Coldbreak Brewing Giveaway - Open to All!

Home Brew Forums > Home Brewing Beer > Beginners Beer Brewing Forum > I want I carbed ale
Reply
 
Thread Tools
Old 03-04-2014, 08:53 PM   #1
Espressomattic
Feedback Score: 0 reviews
Recipes 
 
Join Date: Mar 2014
Posts: 45
Liked 12 Times on 7 Posts
Likes Given: 6

Default I want I carbed ale

....because I am English. Everything I read talks of carbonating and frany I do not like fizzy beer. My question is simple - do i have to carbonate at all? Can I still bottle condition with adding any sugar to the bottle?

Tried searching for an answer but no joy.

I am looking to bottle an IPA in the next few days that was made with a partial mash and dry hopping.

Cheers

MD


Espressomattic is offline
 
Reply With Quote
Old 03-04-2014, 08:54 PM   #2
Espressomattic
Feedback Score: 0 reviews
Recipes 
 
Join Date: Mar 2014
Posts: 45
Liked 12 Times on 7 Posts
Likes Given: 6

Default

Excuse spelling I am using a phone. The title meant to read NON Carbed beer


Espressomattic is offline
 
Reply With Quote
Old 03-04-2014, 08:58 PM   #3
Yooper
Ale's What Cures You!
HBT_ADMIN.png
Feedback Score: 0 reviews
 
Yooper's Avatar
Recipes 
 
Join Date: Jun 2006
Location: UP of Michigan
Posts: 65,121
Liked 5934 Times on 4231 Posts
Likes Given: 1514

Default

Sure, if you want to drink your beer flat that's fine. Some people like "cask style" ales, with a very low level of carb (like 1-1.8 volumes of co2) and will only add enough priming sugar to reach that carb level. If you want no carbonation at all, then bottling without any priming sugar would be the way to go.
__________________
Broken Leg Brewery
Giving beer a leg to stand on since 2006

Follow me on facebook: https://www.facebook.com/lorena.t.evans
But I'm pretty boring so don't expect much!
https://www.facebook.com/lorena.t.evans
Yooper is offline
 
Reply With Quote
Old 03-04-2014, 09:07 PM   #4
fuelish
Feedback Score: 0 reviews
Recipes 
 
Join Date: Nov 2013
Location: Foothills of the Great Smoky Mtns, TN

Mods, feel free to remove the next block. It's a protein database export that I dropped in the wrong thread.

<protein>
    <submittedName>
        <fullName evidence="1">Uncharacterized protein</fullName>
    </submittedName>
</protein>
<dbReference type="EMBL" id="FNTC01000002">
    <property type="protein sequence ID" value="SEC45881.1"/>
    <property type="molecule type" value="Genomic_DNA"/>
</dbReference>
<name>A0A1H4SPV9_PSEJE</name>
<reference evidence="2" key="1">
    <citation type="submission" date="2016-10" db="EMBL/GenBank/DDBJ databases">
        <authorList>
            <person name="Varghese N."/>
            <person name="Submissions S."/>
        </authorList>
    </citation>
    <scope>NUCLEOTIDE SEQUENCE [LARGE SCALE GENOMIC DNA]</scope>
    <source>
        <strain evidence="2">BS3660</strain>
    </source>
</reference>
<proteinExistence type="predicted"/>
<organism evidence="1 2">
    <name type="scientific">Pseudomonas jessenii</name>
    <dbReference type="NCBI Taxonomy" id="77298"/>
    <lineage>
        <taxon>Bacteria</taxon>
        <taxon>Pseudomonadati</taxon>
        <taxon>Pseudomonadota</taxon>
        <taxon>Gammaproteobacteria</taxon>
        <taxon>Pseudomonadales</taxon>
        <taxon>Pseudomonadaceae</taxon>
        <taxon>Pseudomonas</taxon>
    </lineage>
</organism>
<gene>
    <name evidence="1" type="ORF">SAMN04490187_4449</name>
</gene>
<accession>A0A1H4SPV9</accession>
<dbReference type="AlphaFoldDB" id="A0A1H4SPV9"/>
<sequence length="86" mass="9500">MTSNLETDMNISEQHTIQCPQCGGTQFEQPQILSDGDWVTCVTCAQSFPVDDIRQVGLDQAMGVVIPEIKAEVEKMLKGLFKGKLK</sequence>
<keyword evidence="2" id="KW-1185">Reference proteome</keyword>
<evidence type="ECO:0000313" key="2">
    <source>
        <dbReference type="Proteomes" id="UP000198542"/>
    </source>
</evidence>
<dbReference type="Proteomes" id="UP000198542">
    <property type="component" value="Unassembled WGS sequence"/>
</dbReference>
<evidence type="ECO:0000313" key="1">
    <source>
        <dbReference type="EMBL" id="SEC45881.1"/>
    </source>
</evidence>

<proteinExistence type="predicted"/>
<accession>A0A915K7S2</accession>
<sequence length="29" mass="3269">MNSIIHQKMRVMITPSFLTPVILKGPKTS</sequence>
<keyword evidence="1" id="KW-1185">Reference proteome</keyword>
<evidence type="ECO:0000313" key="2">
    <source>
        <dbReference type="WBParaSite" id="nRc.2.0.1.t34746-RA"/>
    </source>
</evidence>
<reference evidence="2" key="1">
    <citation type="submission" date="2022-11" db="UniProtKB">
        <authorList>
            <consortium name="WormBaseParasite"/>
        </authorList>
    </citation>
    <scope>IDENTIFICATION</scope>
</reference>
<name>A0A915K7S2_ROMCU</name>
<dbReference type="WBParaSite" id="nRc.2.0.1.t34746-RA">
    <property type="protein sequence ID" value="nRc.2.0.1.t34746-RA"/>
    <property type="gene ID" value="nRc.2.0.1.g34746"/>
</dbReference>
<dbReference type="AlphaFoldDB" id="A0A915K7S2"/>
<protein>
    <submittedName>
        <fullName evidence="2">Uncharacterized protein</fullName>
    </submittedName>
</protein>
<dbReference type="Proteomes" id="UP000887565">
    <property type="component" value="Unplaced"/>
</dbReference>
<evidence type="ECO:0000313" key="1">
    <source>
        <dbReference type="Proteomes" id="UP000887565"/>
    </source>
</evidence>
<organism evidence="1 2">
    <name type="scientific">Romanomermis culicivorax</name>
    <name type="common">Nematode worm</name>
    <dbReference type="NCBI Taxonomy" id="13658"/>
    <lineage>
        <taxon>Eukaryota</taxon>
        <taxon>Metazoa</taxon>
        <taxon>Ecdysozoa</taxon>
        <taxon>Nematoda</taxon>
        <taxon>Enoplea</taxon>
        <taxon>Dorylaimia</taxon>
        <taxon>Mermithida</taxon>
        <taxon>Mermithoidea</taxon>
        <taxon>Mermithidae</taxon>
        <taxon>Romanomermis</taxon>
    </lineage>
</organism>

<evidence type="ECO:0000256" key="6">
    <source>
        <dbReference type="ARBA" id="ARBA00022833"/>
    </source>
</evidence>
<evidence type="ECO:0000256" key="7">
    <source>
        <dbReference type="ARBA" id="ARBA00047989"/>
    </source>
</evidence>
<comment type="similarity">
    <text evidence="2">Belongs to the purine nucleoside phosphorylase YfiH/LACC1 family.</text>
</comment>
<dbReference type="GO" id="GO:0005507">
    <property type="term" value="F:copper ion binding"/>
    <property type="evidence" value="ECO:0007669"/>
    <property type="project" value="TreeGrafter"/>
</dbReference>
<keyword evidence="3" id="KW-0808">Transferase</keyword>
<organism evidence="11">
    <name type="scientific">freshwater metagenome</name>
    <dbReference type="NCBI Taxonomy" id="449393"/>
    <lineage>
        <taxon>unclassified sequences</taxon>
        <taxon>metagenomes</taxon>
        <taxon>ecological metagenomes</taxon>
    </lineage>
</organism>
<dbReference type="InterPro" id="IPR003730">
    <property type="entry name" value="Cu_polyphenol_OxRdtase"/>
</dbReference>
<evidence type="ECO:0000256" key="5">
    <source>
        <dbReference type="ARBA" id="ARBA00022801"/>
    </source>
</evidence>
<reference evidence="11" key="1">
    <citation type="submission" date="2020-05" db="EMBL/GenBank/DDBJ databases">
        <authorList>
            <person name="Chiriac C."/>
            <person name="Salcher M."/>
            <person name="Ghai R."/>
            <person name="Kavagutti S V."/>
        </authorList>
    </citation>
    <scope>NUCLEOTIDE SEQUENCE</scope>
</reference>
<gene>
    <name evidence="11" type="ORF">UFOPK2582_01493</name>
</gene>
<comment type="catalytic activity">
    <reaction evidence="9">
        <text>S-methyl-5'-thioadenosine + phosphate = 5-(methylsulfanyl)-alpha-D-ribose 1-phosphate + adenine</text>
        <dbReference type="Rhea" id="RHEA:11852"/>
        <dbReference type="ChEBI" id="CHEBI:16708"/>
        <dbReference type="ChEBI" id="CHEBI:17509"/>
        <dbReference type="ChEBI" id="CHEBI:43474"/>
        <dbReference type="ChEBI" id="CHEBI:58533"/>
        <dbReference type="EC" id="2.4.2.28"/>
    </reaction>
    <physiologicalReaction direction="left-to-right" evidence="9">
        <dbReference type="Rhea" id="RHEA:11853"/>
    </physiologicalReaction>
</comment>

Posts: 742
Liked 114 Times on 97 Posts
Likes Given: 448

Default

Certainly....as long as it's done fermenting before bottling, and you're SURE it's done, then you'll have the non-carbed beer you wish when you pop one open
fuelish is offline
 
Reply With Quote
Old 03-04-2014, 09:26 PM   #5
LovesIPA
Feedback Score: 3 reviews
Recipes 
 
Join Date: May 2012
Location: Sacramento, CA
Posts: 1,521
Liked 203 Times on 153 Posts
Likes Given: 140

Default

The only potential problem I see is that bottle conditioning protects the beer from oxidation in the bottle. If there isn't any CO2 being produced, then the bottle will have beer plus air in it. This will oxidize the beer sooner or later. I think you'll have to figure out a way to purge the bottle with CO2 prior to filling it like the commercial breweries have to do.
__________________
Immature: A word boring people use to describe fun people
LovesIPA is offline
Woody1911a1 Likes This 
Reply With Quote
Old 03-04-2014, 09:42 PM   #6
TxBigHops
HBT_SUPPORTER.png
Feedback Score: 0 reviews
Recipes 
 
Join Date: Nov 2009
Location: Houston, Texas
Posts: 385
Liked 28 Times on 17 Posts
Likes Given: 119

Default

I think I would go with Yoopers suggestion and carb at a lower level. Have you ever drank completely uncarbonated beer? I have, from a batch I made recently, and it's not good, to my tastes. I guess what I'm trying to say is there is a line from flat to fizzy, with a lot of other options in between. But in the end, it's your beer, so make it the way you want to drink it. If you bottle a batch flat, and you don't like it, you can always open them up and add a little sugar, then recap and let them condition some more. I'm doing that very thing tonight to a batch I made that didn't carbonate properly.
TxBigHops is offline
 
Reply With Quote
Old 03-04-2014, 09:55 PM   #7
dkevinb
Feedback Score: 0 reviews
Recipes 
 
Join Date: Mar 2014